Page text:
Singapore Deputy Prime Minister Tharman Shanmugaratnam stated that "the adaptability of the aviation sector to increasing challenges will be under more frequent and severe tests" (Xinhua, 06-Jun-2011). Speaking at the IATA 67th Annual General Meeting and World Air Transport Summit, Mr Tharman stated there is no lack of challenges facing the industry, adding that there are supply side tests such as volatile and escalating fuel prices, competition for human capital, and the challenge of ensuring stable labour-management relations, as well as questions over the ability of airport and air navigation infrastructures to keep pace with the projected growth in air traffic.
Adaptability of aviation sector will face more severe tests: Singapore minister
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Scoot 2017 outlook: challenging market conditions and Europe launch could impact profitability
Singapore Airlines (SIA) medium long haul LCC subsidiary Scoot faces a potentially challenging 2017 as it launches flights to Europe and merges with the short haul LCC Tigerair. Scoot is also planning a series of network and schedule adjustments, which are critical to the future success of the European routes and long-term profitability.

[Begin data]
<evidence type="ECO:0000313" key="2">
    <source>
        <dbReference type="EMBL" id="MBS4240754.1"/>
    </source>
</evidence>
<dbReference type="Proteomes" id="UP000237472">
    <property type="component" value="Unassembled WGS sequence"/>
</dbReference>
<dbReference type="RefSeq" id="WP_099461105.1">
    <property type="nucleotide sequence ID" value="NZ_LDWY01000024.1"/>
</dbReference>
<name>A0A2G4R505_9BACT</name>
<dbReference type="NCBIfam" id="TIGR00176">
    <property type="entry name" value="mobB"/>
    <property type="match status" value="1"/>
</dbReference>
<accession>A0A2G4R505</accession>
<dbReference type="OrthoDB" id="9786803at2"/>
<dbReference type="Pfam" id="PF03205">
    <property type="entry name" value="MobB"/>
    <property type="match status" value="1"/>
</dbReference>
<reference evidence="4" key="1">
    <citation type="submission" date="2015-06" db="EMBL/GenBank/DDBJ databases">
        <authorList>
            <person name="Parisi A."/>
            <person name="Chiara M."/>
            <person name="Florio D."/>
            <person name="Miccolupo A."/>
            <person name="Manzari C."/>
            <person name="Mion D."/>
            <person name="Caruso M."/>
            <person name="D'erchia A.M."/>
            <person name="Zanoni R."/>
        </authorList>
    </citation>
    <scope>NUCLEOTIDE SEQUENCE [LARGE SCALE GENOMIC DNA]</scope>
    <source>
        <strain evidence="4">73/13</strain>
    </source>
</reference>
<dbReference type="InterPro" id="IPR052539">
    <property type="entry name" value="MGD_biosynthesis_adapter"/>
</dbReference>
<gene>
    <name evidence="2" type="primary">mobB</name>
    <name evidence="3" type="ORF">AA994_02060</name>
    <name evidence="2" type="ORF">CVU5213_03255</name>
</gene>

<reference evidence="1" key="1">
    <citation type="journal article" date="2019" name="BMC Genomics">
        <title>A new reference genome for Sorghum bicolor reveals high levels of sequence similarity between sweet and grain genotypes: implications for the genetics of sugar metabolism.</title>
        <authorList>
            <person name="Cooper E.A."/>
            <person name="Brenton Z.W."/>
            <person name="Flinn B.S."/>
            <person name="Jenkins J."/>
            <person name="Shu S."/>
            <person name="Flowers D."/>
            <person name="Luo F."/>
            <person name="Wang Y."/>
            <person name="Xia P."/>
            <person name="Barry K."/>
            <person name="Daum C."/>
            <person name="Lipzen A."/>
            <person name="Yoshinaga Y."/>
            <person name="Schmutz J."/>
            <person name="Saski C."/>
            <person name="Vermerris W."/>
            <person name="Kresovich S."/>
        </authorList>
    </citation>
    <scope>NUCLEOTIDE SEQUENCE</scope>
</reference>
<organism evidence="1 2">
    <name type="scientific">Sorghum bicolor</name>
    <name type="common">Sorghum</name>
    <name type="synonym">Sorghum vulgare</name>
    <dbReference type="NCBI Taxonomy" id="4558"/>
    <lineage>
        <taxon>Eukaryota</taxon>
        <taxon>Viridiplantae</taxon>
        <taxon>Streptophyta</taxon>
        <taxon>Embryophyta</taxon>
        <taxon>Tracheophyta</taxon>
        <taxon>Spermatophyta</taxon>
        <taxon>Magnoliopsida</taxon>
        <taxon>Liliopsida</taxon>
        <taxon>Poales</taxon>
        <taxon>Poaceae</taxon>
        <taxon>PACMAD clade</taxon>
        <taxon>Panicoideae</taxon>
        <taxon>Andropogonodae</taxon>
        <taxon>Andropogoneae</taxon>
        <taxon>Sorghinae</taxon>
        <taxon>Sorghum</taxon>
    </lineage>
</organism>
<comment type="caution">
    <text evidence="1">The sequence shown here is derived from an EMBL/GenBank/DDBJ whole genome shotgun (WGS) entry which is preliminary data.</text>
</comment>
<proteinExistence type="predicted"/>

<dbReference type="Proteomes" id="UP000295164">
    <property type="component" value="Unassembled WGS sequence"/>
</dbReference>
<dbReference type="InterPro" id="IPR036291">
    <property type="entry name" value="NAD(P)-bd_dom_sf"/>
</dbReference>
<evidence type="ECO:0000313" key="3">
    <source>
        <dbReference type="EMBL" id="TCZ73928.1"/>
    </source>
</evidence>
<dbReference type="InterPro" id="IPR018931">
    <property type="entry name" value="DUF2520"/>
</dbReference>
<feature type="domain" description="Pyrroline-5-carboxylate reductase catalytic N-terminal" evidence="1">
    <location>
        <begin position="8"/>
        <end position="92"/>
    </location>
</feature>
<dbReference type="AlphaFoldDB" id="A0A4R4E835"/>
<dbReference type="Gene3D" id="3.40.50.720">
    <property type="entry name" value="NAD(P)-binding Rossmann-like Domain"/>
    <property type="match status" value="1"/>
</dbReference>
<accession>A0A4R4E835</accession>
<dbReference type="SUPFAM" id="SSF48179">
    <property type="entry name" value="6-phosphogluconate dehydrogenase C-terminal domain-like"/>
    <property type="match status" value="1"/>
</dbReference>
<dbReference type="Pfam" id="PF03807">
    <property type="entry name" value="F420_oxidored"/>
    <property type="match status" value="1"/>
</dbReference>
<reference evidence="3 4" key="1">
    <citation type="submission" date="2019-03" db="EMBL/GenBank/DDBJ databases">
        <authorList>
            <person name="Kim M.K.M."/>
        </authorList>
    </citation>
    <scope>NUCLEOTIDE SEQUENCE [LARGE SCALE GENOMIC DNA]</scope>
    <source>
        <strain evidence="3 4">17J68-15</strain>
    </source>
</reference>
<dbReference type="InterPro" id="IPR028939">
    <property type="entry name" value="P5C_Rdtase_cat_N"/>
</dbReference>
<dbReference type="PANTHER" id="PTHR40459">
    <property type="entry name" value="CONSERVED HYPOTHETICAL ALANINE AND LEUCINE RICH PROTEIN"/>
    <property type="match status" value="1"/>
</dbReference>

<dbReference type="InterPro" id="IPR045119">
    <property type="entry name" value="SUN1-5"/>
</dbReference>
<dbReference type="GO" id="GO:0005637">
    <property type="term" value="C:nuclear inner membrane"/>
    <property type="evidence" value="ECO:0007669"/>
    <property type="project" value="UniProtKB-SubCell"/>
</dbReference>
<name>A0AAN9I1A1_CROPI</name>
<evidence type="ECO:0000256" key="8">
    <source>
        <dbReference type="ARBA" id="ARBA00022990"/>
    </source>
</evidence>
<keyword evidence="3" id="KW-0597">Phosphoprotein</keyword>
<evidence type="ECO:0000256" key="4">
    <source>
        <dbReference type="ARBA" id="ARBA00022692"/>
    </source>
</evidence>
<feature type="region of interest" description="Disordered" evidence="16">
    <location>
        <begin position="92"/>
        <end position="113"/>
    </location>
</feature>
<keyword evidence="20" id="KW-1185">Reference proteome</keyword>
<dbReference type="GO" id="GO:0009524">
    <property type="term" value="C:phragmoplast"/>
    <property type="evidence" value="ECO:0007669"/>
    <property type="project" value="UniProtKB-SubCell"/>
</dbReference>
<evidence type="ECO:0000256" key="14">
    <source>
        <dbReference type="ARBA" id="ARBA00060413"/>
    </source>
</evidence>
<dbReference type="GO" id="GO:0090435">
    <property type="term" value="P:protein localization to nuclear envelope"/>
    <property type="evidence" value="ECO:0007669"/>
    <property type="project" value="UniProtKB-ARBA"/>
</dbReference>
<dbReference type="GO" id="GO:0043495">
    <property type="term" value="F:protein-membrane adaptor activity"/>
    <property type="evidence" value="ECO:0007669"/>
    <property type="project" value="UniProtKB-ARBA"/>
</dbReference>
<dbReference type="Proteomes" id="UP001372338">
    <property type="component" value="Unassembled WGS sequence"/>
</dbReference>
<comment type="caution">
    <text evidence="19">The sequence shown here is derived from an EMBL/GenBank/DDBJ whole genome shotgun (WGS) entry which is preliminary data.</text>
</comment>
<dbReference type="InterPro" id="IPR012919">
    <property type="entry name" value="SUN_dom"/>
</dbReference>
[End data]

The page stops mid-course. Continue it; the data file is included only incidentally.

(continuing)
Scoot has been successful in the initial four and a half years since its mid-2012 launch, becoming profitable in a relatively quick timeframe and unlocking a new phase of growth for the SIA Group. However, 2017 will bring intense competition and ambitious expansion in markets that are not likely to be profitable in the short to medium term.
Scoot’s newfound profitability could be at risk due to yield pressures, higher fuel costs and expenses related to new long haul route launches. Scoot and its ongoing integration with Tigerair are necessary strategically, and should improve the SIA Group’s long-term position, but the short-term outlook is relatively cloudy.
Singapore Airlines 2017 outlook: further pressure on yields as premium position is reinforced
Singapore Airlines (SIA) faces challenging market conditions in 2017 as fierce competition and overcapacity continue to pressure yields. The parent airline’s capacity, which is now below 2008 levels, will again be relatively flat.
SIA has responded to structural changes in the industry by growing its budget airline subsidiaries while reinforcing the premium position of its parent airline through a series of investments. In 2017 these investments will continue as premium economy is incorporated on more aircraft and new long haul business and first products are introduced.
SIA’s position in the long haul market has been significantly impacted by ambitious expansion and aggressive pricing from Gulf and North Asian airlines. The short-term outlook is relatively bleak, with further yield declines impacting profitability.